Oscar M Crespin, M, D, Brant K Oelschlager, M, D, Carlos A Pellegrini, M, D. University of Washington Medical Center.
Late and symptomatic herniation after esophagectomy is an unusual complication (0.4 -5 %). Almost always occurs into the left chest. Usually involves colon and small bowel. May present with obstructive symptoms or respiratory compromise. The goals to repair are: preservation of the conduit, the reduction of the contents and the closure of the hiatal defect.
Although the reduction of the content is very straightforward, the technique to close the hiatus is debated.
Methods and objectives:
The aim of this video is to show three different cases of hiatal hernia after laparoscopic assisted esophagectomy and how we proceeded to solve it.
The first case is a 70 y/o symptomatic patient, 8 status post laparoscopic assisted transhiatal esophagectomy for esophageal cancer. With this case we wanted to show the first step that is the reduction of the contents.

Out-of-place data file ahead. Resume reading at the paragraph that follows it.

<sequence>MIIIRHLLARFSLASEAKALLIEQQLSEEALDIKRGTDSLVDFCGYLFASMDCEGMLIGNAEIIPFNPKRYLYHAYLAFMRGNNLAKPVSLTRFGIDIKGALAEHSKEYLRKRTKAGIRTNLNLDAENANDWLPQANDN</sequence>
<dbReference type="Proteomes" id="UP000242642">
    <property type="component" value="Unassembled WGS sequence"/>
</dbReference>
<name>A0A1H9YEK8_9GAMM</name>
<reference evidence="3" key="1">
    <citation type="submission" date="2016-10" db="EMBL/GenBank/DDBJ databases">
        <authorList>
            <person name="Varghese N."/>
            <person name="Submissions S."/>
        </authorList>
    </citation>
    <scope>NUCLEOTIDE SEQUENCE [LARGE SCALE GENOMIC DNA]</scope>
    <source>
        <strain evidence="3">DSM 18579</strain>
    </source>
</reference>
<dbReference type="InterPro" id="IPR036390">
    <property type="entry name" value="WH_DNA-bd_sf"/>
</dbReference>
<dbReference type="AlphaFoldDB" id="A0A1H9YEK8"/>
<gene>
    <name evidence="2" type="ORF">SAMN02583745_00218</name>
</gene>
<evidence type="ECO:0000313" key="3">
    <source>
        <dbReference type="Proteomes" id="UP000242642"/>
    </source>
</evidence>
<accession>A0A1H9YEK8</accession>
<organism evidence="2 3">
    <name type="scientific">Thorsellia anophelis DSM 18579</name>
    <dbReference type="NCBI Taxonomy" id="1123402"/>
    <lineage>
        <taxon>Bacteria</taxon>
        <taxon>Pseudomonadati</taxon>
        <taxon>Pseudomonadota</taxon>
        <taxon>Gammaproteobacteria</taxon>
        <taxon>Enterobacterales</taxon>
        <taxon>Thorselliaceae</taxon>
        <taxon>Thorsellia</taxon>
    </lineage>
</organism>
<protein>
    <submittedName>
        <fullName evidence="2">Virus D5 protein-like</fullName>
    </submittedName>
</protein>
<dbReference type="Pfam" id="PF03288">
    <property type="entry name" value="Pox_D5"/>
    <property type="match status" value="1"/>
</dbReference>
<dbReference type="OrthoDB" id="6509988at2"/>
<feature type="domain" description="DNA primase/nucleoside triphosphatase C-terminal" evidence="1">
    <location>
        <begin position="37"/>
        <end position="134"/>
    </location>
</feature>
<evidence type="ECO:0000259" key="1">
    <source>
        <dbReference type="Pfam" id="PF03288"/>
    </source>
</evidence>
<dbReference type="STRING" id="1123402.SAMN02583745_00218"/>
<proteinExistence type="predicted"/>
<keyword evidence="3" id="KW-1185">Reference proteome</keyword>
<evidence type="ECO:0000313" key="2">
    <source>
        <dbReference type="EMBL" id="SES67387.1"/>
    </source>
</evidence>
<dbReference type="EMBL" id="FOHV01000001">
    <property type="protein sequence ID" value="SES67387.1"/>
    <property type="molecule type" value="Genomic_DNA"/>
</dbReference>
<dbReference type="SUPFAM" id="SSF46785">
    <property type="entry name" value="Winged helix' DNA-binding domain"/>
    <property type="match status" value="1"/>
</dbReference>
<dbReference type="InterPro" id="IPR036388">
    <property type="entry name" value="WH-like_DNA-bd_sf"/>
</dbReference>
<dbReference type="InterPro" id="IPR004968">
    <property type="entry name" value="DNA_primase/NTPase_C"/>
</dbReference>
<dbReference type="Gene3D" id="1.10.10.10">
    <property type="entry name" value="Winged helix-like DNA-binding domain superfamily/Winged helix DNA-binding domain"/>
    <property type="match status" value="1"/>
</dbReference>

The second case is a 65 years old, symptomatic patient 5 years status post laparoscopic assisted transhiatal esophagectomy for esophageal cancer. With this case we wanted to show how we performed the hiatal dissection.
The third case is young patient 2 years after laparoscopic assisted transhiatal esophagectomy with more acute and obstructive symptoms. With this case we wanted to show how we close the hiatus.
Late hiatal hernia after transhiatal esophagectomy is a rare complication. Case reports describe this complication but the technique to close the hiatus is debated. We presented with 3 cases how we approached the closure of the hiatus with good outcomes.